Game development

“Tomorrow, and tomorrow, and tomorrow” review: Starts strong, but stumbles | Arts

At a crowded MBTA station, Harvard student Sam Masur calls out the name of a childhood friend he’s estranged from. “SADIE MIRANDA GREEN,” he shouts, “YOU DIED OF DYSENTERY.”

So begins “Tomorrow, and tomorrow, and tomorrow” by Gabrielle Zevin, a novel that follows the lives of video game developers Sam and Sadie over the course of thirty years. Described by Penguin Books as “not a romance, but about love”, the novel is a compelling and cleverly written exploration of the relationship between two close friends, but unfortunately struggles to manage its multiple storylines in later sections of the book. delivered.

After a chance encounter in a hospital as teenagers, Sam and Sadie bonded over their shared love of video games until their friendship came to an abrupt end. Years later, they reunite in Cambridge, where Sam studies at Harvard and Sadie at MIT. They begin a partnership, and soon the explosive success of their first video game, “Ichigo”, propels them into the video game industry.

Zevin weaves several other stories into the novel alongside Sam and Sadie. Flashbacks to Sam’s childhood growing up in Los Angeles with her grandparents and actress mother are intertwined with Sadie’s memories of volunteering at the hospital where her sister was being treated for cancer. Marx, Sam’s college roommate, also has his own storyline, as he navigates as a supporting character (or NPC, as the book calls him) in the lives of his two closest friends.

That’s a lot to juggle in a single novel, and Zevin pulls it off with deft dexterity. A book about video games may seem intimidating to those with no knowledge of gaming, but this novel is more about human relationships than video games. And in places where understanding the technical side of video game development becomes necessary, Zevin walks the reader through the process step by step.

The book’s strengths, however, lie in its characters, and the plot ultimately takes precedence over the relationships between its three main characters. Sam, Sadie, and Marx are all down-to-earth, likable characters that you can’t help but root for despite their flaws. Through them, the novel paints a compassionate depiction of the messy dynamics of a long and complicated friendship.

Zevin also does a terrific job of immersing the reader in the book’s multiple settings, from Koreatown to Los Angeles to Cambridge. Throughout the first half of the book, Zevin’s excellent prose deftly jumps between perspectives and timelines, guiding the reader through a quick and authentic portrayal of the places his characters call home.

Unfortunately, halfway through, the book begins to drag. “Tomorrow” is over four hundred pages, and the plot doesn’t quite justify its length. After Sam and Sadie’s first hit with “Ichigo”, the story becomes repetitive. Sam and Sadie release more games and start their own business. They fall in love and fall in love with various supporting characters. On a positive note, Sadie’s relationship with Marx has a refreshingly steady arc throughout the book, and their romance develops intriguingly and authentically.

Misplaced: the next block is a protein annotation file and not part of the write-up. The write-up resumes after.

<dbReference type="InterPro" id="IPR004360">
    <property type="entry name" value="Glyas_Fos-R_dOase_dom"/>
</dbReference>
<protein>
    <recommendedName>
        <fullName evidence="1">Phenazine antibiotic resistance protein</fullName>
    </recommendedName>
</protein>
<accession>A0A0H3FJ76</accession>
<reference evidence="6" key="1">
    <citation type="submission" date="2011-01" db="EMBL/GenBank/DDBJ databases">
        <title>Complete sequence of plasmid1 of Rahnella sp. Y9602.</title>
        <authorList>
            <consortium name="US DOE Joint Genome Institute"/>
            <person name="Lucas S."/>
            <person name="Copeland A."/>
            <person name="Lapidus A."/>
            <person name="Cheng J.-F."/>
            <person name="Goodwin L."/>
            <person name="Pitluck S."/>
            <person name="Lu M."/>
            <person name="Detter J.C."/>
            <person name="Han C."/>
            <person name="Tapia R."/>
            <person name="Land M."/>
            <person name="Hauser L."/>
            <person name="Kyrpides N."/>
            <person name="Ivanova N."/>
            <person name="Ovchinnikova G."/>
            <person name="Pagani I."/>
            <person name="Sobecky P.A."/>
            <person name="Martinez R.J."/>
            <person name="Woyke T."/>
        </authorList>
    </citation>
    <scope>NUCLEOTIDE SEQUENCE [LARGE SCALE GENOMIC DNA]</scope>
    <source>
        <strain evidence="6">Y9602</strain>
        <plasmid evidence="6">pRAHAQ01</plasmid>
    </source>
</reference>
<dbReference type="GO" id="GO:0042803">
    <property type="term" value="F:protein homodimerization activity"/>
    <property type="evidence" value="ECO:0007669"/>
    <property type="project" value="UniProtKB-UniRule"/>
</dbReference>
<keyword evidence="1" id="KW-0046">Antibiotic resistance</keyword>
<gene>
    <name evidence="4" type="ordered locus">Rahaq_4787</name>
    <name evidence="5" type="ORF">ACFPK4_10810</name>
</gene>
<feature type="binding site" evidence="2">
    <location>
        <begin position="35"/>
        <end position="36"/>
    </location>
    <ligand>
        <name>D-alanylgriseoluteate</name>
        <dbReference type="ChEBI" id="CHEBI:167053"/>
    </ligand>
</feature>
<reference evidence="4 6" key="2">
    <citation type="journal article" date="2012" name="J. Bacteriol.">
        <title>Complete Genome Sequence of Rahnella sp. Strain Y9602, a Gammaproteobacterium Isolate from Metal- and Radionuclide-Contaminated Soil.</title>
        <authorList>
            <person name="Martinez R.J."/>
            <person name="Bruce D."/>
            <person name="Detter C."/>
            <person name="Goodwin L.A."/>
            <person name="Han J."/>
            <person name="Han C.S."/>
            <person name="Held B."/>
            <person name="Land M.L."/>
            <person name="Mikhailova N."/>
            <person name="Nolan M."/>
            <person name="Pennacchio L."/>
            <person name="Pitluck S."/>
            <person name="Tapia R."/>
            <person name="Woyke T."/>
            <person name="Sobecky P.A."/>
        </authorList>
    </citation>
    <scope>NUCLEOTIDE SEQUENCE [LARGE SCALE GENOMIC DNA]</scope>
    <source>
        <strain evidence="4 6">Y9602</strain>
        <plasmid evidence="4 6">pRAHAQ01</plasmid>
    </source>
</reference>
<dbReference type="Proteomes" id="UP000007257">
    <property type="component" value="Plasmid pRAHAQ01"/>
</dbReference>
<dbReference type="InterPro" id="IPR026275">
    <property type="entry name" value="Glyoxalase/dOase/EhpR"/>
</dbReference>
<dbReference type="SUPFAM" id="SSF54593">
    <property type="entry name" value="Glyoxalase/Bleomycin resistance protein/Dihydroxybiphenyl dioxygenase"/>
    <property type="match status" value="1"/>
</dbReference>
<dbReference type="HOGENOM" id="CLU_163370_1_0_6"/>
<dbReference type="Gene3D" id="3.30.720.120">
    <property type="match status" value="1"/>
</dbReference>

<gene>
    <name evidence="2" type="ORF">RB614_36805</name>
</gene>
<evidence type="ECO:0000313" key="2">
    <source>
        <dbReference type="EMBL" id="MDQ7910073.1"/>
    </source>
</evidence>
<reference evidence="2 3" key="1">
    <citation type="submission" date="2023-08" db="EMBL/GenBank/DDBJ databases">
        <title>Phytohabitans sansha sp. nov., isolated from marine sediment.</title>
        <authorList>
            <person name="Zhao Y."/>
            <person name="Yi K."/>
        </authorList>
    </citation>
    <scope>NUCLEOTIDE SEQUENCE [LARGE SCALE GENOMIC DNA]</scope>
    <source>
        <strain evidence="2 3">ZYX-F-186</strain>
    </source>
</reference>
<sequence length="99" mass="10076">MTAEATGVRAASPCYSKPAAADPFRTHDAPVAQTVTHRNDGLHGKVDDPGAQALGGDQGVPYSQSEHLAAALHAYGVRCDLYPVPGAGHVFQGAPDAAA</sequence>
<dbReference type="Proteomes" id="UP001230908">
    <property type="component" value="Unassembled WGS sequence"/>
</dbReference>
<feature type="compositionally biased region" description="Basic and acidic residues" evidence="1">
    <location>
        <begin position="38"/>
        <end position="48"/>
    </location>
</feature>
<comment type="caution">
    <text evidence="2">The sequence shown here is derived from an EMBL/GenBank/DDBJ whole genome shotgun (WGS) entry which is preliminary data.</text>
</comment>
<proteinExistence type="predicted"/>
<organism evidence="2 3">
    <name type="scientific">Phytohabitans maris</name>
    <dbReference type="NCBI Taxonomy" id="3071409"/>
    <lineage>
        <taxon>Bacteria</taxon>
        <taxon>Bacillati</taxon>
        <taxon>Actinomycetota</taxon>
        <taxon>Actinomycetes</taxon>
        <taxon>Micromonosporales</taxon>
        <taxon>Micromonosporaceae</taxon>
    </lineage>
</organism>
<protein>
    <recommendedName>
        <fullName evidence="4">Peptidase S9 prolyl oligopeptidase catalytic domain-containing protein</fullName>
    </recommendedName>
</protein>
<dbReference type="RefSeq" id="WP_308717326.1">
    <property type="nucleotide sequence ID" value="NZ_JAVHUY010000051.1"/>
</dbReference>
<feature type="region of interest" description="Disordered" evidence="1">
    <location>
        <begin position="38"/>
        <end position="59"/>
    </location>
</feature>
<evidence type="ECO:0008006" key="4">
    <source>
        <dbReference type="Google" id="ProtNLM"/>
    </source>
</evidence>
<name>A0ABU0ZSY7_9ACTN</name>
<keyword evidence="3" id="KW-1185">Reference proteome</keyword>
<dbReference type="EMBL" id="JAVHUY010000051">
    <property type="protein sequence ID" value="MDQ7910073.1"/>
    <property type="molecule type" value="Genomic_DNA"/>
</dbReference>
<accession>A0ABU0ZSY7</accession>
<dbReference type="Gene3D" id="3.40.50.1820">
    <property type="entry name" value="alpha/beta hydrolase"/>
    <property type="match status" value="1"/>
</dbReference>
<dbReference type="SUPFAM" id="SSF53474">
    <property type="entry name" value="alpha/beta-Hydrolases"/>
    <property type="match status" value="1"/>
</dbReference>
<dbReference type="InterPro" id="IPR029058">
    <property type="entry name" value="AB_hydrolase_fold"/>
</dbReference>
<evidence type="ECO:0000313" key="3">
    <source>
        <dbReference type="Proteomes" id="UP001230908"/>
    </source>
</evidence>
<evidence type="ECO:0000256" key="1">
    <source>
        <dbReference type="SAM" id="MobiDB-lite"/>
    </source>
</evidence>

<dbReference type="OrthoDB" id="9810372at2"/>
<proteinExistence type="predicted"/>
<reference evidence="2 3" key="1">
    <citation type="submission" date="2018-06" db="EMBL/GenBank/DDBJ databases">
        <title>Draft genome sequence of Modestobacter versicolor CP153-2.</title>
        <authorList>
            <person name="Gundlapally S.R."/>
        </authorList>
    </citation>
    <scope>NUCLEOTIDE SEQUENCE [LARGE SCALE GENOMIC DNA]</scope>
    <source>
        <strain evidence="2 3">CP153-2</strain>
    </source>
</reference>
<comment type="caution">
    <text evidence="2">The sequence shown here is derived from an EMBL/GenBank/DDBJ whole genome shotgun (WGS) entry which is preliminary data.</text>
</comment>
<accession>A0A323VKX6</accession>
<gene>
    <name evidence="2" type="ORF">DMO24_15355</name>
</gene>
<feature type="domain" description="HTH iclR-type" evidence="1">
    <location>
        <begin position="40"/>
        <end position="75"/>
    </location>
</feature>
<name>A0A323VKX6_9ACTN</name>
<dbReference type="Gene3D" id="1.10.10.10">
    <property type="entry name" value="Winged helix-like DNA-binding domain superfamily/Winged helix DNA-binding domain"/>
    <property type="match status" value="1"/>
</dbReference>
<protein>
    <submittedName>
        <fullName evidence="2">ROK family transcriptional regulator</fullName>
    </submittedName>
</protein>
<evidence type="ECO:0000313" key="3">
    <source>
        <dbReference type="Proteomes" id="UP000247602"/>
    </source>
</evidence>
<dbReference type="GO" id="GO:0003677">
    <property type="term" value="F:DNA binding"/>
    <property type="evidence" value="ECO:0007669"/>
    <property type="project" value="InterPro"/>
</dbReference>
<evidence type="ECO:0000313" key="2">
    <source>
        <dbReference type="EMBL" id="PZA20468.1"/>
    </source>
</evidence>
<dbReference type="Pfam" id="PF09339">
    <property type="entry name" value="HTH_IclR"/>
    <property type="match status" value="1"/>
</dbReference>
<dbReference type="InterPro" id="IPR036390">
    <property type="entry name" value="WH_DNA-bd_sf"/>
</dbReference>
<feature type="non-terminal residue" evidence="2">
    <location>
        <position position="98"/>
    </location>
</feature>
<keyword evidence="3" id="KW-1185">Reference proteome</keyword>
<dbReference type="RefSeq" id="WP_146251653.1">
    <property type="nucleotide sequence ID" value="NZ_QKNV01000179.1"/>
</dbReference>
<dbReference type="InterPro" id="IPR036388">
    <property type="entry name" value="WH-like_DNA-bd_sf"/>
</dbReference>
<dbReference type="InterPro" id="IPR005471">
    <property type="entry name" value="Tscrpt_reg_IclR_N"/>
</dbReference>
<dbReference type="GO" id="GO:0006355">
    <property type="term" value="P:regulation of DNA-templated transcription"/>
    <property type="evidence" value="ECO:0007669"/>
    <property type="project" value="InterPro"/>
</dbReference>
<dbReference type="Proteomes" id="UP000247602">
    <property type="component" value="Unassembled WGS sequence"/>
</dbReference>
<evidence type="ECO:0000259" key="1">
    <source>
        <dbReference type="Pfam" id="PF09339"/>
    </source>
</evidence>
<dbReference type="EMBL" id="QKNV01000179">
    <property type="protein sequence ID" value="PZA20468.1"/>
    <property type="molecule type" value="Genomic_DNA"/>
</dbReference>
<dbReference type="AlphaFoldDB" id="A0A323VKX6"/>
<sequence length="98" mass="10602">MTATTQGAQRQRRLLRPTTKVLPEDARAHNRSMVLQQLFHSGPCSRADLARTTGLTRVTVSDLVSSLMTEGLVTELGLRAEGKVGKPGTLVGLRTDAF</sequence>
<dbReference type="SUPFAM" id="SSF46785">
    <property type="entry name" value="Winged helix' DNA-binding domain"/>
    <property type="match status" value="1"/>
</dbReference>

The book tries to compensate for its flaws by introducing new characters and plots. A subplot about marriage equality in a Sims-like world, an ex-Mormon couple designing a post-apocalyptic video game, and a cutting-edge production of “Macbeth” are just a few. additional plots. While each is interesting on their own, they detract from Sam and Sadie’s story, making the second half disjointed.

“Tomorrow” pulls itself together at the end, however. The last fifty pages once again showcase Zevin’s writing skills, as she pulls together several plot threads to produce a poignant finale. Although the plot winds its way to its final destination, it eventually gets there, and the destination is exciting and emotionally satisfying.

A final point of praise is the novel’s approach to representation. Sam and Sadie are both Jewish and Sam’s mother is Korean-American. Zevin (who is Korean and Jewish herself) weaves her characters’ identities into the novel with nuance and thoughtfulness. The novel tackles issues such as racism in the performing arts and how dialogues of cultural appropriation rarely make room for artists of mixed-race identity. Sam is also physically disabled from a car accident and he walks with a cane. Zevin incorporates his experience of living with this disability into the story.

Although its second half struggles with an uneven pace, “Tomorrow, and Tomorrow, and Tomorrow” is worth reading. The book unflinchingly enters the mess of our complex and often mysterious world, joyfully revealing to readers what it means to be human and to be a friend.

—Editor Samantha H. Chung can be reached at [email protected]